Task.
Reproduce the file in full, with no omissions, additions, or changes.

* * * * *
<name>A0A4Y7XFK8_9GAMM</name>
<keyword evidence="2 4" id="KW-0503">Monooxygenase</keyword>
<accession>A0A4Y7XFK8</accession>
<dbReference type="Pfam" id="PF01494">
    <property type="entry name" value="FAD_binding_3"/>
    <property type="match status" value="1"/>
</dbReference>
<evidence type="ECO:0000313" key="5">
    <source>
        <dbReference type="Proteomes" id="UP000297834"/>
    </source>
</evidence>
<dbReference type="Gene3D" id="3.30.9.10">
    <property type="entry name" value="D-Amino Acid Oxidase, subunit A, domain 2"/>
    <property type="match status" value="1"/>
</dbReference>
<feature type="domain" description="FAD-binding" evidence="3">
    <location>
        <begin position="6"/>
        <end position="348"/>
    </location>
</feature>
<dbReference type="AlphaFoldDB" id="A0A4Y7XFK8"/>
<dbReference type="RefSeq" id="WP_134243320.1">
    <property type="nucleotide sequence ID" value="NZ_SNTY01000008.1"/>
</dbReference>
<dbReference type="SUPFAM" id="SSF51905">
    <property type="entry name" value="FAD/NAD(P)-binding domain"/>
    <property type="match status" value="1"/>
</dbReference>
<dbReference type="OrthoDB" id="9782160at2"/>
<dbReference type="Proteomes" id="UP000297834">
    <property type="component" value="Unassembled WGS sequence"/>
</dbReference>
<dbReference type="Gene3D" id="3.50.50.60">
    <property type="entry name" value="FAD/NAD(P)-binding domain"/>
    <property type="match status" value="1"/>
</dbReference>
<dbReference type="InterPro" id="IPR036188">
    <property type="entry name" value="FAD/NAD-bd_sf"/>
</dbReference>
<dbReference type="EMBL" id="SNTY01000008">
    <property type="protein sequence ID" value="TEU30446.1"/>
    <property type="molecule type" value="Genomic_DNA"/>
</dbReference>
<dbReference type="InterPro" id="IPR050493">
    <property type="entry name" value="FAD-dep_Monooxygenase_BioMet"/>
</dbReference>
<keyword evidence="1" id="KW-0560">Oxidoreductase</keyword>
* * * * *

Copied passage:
<name>A0A4Y7XFK8_9GAMM</name>
<keyword evidence="2 4" id="KW-0503">Monooxygenase</keyword>
<accession>A0A4Y7XFK8</accession>
<dbReference type="Pfam" id="PF01494">
    <property type="entry name" value="FAD_binding_3"/>
    <property type="match status" value="1"/>
</dbReference>
<evidence type="ECO:0000313" key="5">
    <source>
        <dbReference type="Proteomes" id="UP000297834"/>
    </source>
</evidence>
<dbReference type="Gene3D" id="3.30.9.10">
    <property type="entry name" value="D-Amino Acid Oxidase, subunit A, domain 2"/>
    <property type="match status" value="1"/>
</dbReference>
<feature type="domain" description="FAD-binding" evidence="3">
    <location>
        <begin position="6"/>
        <end position="348"/>
    </location>
</feature>
<dbReference type="AlphaFoldDB" id="A0A4Y7XFK8"/>
<dbReference type="RefSeq" id="WP_134243320.1">
    <property type="nucleotide sequence ID" value="NZ_SNTY01000008.1"/>
</dbReference>
<dbReference type="SUPFAM" id="SSF51905">
    <property type="entry name" value="FAD/NAD(P)-binding domain"/>
    <property type="match status" value="1"/>
</dbReference>
<dbReference type="OrthoDB" id="9782160at2"/>
<dbReference type="Proteomes" id="UP000297834">
    <property type="component" value="Unassembled WGS sequence"/>
</dbReference>
<dbReference type="Gene3D" id="3.50.50.60">
    <property type="entry name" value="FAD/NAD(P)-binding domain"/>
    <property type="match status" value="1"/>
</dbReference>
<dbReference type="InterPro" id="IPR036188">
    <property type="entry name" value="FAD/NAD-bd_sf"/>
</dbReference>
<dbReference type="EMBL" id="SNTY01000008">
    <property type="protein sequence ID" value="TEU30446.1"/>
    <property type="molecule type" value="Genomic_DNA"/>
</dbReference>
<dbReference type="InterPro" id="IPR050493">
    <property type="entry name" value="FAD-dep_Monooxygenase_BioMet"/>
</dbReference>
<keyword evidence="1" id="KW-0560">Oxidoreductase</keyword>